In an interview for, Charlie Mulchorne talks about his passion for the National Leagues and the desire to see his current club, Harlequins, finish the season with flourish. (Photo Credit: Phil Mingo- Pinnacle Photo Agency)

“As someone who knows grassroots rugby, it is pretty much the foundation of our game.” Charlie Mulchrone is responding to a question about the importance of the National Leagues. “The more stuff you can do with local clubs, the better. It is such a key part of the sport.”

The lower tiers of English rugby is the constant theme throughout our conversation while Mulchrone attends an event at Walringham RFC. The scrum-half is there to share his advice with the U10s side – as part of the ‘Train with your Heroes’ competition run by Gallagher – and grassroots rugby is something which Mulchrone is very passionate about.

As with many young players, their route to the top level could come via an academy at a Premiership club, but for others, there are different pathways.

Mulchrone is a prime example of this. The 29-year-old rose through the National Leagues before eventually taking the steps into the Premiership. Time with Wilmslow and Macclesfield led to a move to the Championship with Rotherham Titans and just under three seasons ago, he left Worcester Warriors to join Quins.

Charlie Mulchrone, alongside Chris Robshaw and James Horwill, was in attendance at Warlingham RFC as the club’s U10s won a training session with Harlequins. Photo: Phil Mingo/ppauk/Gallagher

“I didn’t get into professional rugby until I was 24,” he says. “I went through playing for Wilmslow and worked my way up. That’s how my journey went. You can still get Premiership rugby players playing at a local club when they are 21 and even older.

“It is not the be-all and end-all that one coach at a certain time might not select you or you are not in an academy. That’s absolutely fine.

“With the route I took, I have definitely got a great appreciation of the job I now have. Having played in those leagues, I was doing what you call a ‘normal’ working job so I appreciate the job I am in at the moment. I treasure it and I like to think I give my all because of it”.

Having being schooled at St Ambrose College in Altrincham, Mulchrone isn’t the only player from the North-West region of England to tread the same National League path. Of course, brother Fergus, currently with Championship highfliers London Irish, was at Wilmslow, Macclesfield and Rotherham with his younger sibling.

The likes of Sam and Luke James represented Manchester Rugby Club on route to Sale Sharks and Mulchorne’s friend, Tom Cruse, flourished at Stockport before climbing the rugby ladder.

“I played against Crusey all of our childhood,” Mulchrone says. “He was at Stockport and I was at Wilmslow. I think we got the better of them overall when we were younger! Me and him both went to Rotherham with my brother as well. He went on to Irish while Crusey has gone on to Irish and now is absolutely thriving at Wasps.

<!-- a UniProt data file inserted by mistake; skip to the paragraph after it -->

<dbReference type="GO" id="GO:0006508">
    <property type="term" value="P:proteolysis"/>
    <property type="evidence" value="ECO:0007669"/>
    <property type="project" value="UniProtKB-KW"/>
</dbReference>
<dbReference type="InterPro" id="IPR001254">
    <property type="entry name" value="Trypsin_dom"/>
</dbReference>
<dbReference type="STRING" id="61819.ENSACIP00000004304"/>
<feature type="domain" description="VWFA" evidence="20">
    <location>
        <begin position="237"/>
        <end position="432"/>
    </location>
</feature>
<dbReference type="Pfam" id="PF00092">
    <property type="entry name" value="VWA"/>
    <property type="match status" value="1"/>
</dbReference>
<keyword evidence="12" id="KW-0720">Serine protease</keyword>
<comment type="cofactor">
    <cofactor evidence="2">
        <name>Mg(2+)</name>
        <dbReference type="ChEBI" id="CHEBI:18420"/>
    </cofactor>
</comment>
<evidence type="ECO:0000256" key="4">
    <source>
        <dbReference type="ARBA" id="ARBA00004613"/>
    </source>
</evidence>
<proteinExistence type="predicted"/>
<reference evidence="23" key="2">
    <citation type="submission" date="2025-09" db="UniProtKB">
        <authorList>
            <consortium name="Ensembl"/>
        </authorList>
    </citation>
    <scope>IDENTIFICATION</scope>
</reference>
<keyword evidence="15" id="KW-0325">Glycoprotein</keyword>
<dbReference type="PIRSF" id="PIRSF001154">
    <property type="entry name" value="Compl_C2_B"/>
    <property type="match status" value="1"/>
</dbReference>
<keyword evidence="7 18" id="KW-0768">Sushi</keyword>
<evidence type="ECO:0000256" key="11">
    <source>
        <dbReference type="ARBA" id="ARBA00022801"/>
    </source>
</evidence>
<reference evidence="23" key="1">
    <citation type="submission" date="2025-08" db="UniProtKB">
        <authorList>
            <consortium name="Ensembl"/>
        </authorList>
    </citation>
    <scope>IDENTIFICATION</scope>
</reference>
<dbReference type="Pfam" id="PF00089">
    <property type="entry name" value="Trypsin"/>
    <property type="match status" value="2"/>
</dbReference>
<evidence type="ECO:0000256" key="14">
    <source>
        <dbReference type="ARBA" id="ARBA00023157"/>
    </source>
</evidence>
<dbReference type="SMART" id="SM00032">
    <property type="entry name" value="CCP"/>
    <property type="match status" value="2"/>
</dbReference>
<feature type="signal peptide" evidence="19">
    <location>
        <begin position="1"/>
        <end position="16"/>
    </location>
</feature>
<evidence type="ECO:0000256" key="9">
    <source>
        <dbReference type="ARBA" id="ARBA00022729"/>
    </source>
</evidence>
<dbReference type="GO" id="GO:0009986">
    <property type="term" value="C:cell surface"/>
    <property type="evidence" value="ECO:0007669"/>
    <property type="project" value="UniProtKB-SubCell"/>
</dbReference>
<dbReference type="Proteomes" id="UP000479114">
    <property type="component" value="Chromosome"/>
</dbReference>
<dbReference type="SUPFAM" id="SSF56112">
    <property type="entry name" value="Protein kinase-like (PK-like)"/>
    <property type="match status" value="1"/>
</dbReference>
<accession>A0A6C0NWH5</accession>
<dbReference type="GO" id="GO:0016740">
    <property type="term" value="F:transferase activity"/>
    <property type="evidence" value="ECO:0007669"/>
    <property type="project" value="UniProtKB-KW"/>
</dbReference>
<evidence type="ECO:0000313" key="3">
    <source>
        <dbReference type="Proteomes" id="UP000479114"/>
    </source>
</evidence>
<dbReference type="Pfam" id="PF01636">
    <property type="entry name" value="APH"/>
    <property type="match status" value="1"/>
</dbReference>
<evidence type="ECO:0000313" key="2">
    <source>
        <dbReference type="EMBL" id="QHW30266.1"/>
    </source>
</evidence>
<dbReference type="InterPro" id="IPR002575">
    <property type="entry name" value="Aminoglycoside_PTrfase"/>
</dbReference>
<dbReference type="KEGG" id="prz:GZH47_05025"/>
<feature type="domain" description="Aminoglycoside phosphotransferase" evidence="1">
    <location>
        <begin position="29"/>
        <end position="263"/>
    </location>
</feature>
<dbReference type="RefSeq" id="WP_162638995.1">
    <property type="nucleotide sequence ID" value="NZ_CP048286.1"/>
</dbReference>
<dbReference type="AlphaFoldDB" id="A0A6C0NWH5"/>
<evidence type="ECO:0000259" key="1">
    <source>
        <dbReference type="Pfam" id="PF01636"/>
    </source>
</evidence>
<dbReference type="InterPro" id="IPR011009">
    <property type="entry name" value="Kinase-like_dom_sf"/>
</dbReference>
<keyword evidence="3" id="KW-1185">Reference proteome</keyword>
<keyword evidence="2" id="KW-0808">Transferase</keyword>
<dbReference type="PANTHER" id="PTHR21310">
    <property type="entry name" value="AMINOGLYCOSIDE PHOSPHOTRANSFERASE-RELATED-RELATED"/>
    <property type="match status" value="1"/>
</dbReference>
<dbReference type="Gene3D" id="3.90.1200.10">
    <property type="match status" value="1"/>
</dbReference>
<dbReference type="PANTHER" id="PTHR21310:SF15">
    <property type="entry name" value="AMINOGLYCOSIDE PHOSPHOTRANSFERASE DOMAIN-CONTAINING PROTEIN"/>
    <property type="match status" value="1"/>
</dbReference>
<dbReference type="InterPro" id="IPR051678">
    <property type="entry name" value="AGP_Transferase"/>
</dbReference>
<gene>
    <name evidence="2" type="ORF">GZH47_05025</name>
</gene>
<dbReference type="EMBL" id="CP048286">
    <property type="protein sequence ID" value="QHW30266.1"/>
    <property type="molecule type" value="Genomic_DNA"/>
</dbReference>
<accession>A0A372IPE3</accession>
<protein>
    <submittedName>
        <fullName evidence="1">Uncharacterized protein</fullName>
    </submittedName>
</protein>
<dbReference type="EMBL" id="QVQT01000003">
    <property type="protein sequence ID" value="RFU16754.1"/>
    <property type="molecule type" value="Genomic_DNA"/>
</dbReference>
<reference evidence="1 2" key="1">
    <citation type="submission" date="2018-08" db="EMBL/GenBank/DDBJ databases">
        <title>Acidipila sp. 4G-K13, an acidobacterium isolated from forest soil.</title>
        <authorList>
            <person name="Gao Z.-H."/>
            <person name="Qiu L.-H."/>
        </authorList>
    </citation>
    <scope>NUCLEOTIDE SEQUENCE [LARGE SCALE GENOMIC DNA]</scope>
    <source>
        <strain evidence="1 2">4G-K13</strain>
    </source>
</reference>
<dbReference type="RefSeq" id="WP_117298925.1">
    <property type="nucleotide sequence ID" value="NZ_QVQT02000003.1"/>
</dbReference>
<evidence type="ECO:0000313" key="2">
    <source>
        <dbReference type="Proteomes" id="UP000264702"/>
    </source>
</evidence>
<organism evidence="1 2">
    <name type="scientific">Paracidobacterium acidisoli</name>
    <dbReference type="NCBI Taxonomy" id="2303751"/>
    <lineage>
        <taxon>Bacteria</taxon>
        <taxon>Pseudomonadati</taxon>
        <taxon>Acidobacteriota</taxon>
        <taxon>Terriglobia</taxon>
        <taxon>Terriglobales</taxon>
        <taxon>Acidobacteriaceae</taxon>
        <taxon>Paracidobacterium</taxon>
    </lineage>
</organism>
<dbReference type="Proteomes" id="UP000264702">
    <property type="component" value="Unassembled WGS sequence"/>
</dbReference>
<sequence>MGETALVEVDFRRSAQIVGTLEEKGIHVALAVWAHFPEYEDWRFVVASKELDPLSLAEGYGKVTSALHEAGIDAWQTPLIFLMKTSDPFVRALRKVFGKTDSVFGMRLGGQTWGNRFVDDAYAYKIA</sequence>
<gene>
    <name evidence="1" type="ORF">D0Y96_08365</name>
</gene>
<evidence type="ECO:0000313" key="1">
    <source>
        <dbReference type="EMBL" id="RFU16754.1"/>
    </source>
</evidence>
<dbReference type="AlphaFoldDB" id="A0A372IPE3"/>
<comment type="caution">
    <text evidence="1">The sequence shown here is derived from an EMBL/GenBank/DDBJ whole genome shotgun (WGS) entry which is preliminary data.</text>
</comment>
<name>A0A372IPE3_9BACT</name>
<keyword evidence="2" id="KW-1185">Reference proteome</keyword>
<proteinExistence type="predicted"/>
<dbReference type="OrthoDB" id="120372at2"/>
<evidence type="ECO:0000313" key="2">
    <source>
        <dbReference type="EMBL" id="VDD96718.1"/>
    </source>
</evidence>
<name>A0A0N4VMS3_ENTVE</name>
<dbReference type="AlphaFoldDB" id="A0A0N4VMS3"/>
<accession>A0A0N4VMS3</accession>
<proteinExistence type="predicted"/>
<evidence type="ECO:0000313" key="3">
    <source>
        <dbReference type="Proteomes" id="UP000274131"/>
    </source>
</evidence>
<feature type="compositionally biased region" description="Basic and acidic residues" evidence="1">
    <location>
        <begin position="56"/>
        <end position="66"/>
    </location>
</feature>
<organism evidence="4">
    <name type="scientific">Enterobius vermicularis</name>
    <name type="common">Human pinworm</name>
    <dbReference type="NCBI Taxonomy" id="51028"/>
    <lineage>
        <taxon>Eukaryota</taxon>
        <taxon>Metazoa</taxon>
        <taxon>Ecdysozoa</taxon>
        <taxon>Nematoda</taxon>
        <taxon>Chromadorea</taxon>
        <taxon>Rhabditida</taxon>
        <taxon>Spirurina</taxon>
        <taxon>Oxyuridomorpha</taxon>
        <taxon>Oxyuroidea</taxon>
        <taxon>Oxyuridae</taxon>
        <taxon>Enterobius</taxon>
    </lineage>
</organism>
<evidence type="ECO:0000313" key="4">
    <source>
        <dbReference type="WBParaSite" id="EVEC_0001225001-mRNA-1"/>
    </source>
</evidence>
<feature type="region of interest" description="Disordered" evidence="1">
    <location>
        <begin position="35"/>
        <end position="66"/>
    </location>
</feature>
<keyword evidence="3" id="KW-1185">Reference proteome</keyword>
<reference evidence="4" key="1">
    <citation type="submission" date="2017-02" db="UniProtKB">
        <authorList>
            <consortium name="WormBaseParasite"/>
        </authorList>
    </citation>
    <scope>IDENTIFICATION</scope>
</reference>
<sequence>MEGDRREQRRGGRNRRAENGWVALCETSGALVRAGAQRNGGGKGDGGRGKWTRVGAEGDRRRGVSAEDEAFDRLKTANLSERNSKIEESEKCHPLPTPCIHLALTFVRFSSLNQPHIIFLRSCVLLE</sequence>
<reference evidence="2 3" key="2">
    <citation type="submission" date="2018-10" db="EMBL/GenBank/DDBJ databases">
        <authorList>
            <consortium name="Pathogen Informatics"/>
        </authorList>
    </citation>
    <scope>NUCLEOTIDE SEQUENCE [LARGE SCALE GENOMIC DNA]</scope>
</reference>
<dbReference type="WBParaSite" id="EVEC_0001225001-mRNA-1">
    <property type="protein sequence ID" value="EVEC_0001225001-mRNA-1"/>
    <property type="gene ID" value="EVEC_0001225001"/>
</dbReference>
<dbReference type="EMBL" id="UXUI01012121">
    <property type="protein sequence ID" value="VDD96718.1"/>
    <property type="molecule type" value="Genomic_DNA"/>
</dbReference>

“The James brothers stayed more local at Sale which is great and the more good northerners we can get playing Premiership rugby, the better! I am absolutely loving my time at Quins. I didn’t think I would like London that much, but I am just about getting used to the tube!”

It’s hard to disagree with Mulchorne when he talks positively about his time in the capital. This season, Paul Gustard has re-energised Quins and they are in a strong position to reach the Premiership play-offs for the first time since 2013-14.

Mulchrone had played his part on both the domestic and European front this term, but during their victory over Bath at the beginning of the month, he suffered his third concussion in four months which has ruled the number 9 out for the rest of the campaign.

“Gutted is an understatement,” Mulchorne adds. “I was absolutely loving it this year. We’re flying and we are third in the league.

“Rightly so, I saw a specialist and their recommendation was to take time off which means the rest of the season out. You can’t really take any risks when it comes to the brain.

“It is such an unknown area. You have just got to take the advice of people who are in the know and look after yourself.”

Mulchrone watched on as Quins’ five-match winning run in the Gallagher Premiership came to an abrupt halt last weekend as they were well beaten by fellow play-off contenders Gloucester at the Stoop.

However, with six games remaining in the season and with a European Challenge quarter-final to come against his old club Worcester at the end of March, Mulchrone insists Harlequins can have a strong end to the campaign.

“We got a bit of a pasting against Gloucester,” he says. “We are going to review it and see why that happened and hopefully put it right.

“We have been playing really well and it is now about cementing third spot. There is a great mood in the camp. Guzzy [Paul Gustard] has come in and changed things round and brought great energy and focus to the lads and we are doing the right things at the moment.

“Saracens is a huge game at the Olympic Stadium next week and it will be a great occasion for the boys. It is about getting ourselves into the top four and giving ourselves a chance. It is then knockout rugby. Who knows what can happen. The ultimate goal is to be lifting that trophy on June 1st!”

Charlie Mulchrone was speaking at a Gallagher’s ‘Train with your Heroes’ session at Warlingham RFC after the U10s side won a nationwide competition launched by Gallagher, a passionate community insurance broker and proud title partner of Premiership Rugby.